Prime Minister Narendra Modi greets his Nepalese counterpart Sher Bahadur Deuba before their talks in New Delhi on Thursday. (Source: PTI Photo) Top News
Nepal Prime Minister Sher Bahadur Deuba on Friday faced criticism from political parties in the country for assuring India about Constitution amendment to address the issues of Madhesis. Deuba, who is currently on a state visit to India, during a joint press conference with Prime Minister expressed confidence that a Constitution “encompassing” the views of the people from all sections and ethnicities would be a reality.
Talking to reporters at the Tribhuvan International Airport (TIA) before heading to Thailand for a medical check-up, main opposition leader and CPN-UML chairman K P Oli criticised him for raising the issue in a foreign country. “PM Deuba raised the issue of Constitution’s acceptability out of context from the foreign land, which is highly objectionable,” Oli said.
“This has put at stake our national pride and sovereignty,” the former prime minister said. “Deuba has taken the oath of office and secrecy while assuming the post of Prime Minister under the same Constitution and he was elected the Prime Minister under the same Constitution, how can he speak against the Constitution in the foreign country,” Oli questioned.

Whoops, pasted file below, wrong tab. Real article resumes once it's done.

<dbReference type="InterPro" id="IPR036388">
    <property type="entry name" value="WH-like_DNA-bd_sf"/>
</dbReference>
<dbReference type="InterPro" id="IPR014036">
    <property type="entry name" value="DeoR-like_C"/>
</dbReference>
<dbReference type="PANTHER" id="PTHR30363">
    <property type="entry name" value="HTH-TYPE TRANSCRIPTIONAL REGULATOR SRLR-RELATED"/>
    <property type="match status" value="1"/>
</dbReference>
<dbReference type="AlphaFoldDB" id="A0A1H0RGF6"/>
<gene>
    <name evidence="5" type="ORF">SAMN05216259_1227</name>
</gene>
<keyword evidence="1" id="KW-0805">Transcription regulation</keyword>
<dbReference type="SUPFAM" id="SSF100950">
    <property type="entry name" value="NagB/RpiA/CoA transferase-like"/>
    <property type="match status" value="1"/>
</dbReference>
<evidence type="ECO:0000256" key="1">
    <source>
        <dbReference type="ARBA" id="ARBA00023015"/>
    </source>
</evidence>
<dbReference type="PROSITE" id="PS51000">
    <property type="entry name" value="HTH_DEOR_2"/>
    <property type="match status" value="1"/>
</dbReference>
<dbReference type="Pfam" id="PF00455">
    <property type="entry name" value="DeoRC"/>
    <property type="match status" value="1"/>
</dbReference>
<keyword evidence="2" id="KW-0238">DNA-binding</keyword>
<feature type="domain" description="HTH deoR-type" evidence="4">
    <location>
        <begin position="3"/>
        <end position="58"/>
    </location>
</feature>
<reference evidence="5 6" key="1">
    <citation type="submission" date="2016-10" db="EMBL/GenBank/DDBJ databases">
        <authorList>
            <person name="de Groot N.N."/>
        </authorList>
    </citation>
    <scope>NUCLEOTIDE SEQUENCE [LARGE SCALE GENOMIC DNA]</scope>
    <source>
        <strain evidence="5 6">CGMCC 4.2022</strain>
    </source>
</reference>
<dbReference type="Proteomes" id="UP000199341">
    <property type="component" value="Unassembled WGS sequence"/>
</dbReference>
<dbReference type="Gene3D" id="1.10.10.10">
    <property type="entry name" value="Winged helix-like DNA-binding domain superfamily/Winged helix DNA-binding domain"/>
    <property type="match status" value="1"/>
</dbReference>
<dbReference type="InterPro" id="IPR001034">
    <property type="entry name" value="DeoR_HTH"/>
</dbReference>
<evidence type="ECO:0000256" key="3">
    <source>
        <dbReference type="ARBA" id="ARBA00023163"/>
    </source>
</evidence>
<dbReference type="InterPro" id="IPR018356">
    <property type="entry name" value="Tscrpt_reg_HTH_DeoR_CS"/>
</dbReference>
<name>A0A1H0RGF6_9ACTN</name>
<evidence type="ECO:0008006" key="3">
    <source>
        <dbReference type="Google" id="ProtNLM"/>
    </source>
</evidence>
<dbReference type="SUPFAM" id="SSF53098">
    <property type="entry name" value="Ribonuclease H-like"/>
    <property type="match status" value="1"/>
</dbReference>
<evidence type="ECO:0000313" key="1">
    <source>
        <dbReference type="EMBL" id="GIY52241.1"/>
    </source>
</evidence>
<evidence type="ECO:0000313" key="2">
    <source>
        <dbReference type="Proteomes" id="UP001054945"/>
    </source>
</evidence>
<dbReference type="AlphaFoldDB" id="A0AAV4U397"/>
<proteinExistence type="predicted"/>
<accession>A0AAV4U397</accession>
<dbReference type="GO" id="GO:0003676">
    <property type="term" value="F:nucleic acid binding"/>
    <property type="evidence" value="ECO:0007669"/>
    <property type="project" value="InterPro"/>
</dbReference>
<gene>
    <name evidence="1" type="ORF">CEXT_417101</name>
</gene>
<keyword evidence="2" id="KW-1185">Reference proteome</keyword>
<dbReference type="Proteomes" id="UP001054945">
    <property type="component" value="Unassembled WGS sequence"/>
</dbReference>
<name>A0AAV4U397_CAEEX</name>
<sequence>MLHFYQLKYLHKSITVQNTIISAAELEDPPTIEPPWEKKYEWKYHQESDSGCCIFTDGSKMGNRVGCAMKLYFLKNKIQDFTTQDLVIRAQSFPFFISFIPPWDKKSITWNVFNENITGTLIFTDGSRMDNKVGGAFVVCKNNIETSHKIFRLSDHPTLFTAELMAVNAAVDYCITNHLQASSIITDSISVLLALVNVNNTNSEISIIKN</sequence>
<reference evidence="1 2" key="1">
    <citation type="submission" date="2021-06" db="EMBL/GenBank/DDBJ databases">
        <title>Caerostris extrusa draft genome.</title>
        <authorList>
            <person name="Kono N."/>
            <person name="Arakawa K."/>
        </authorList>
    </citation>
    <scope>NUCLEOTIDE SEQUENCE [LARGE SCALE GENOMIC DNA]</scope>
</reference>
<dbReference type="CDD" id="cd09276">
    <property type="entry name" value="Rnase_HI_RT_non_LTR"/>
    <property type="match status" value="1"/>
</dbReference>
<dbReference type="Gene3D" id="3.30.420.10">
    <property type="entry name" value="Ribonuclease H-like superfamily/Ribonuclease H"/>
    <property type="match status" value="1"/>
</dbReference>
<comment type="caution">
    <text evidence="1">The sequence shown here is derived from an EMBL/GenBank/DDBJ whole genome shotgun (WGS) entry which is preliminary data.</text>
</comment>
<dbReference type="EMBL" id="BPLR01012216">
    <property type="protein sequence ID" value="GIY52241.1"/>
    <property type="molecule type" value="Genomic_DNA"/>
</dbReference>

He said Deuba had no right to raise the issue that was decided by the Nepalese Parliament. “This is an objectionable matter. It is exclusively our concern what kind of constitution we adopt. Deuba is surrendering to India to prolong his tenure in the coalition government,” main opposition CPN-UML Vice chairman Bhim Rawal told reporters while reacting to Deuba’s remarks.
Ruling Nepali Congress Lawmaker Dhan Raj Gurung also said that Deuba’s remarks about Constitution amendment were unnecessary as it was very much an internal issue of Nepal. “It was unnecessary to speak about the Constitution amendment issue as this is not a matter of bilateral affairs that needed to be agreed with the neighbouring countries,” he said.
Nepal’s parliament on Monday failed to endorse the much-awaited Constitution amendment bill after it failed to muster the required two-thirds majority. Madhesis, mostly of Indian-origin, launched a prolonged agitation between September 2015 and February last year against the implementation of the new Constitution which they felt marginalised the Terai community.
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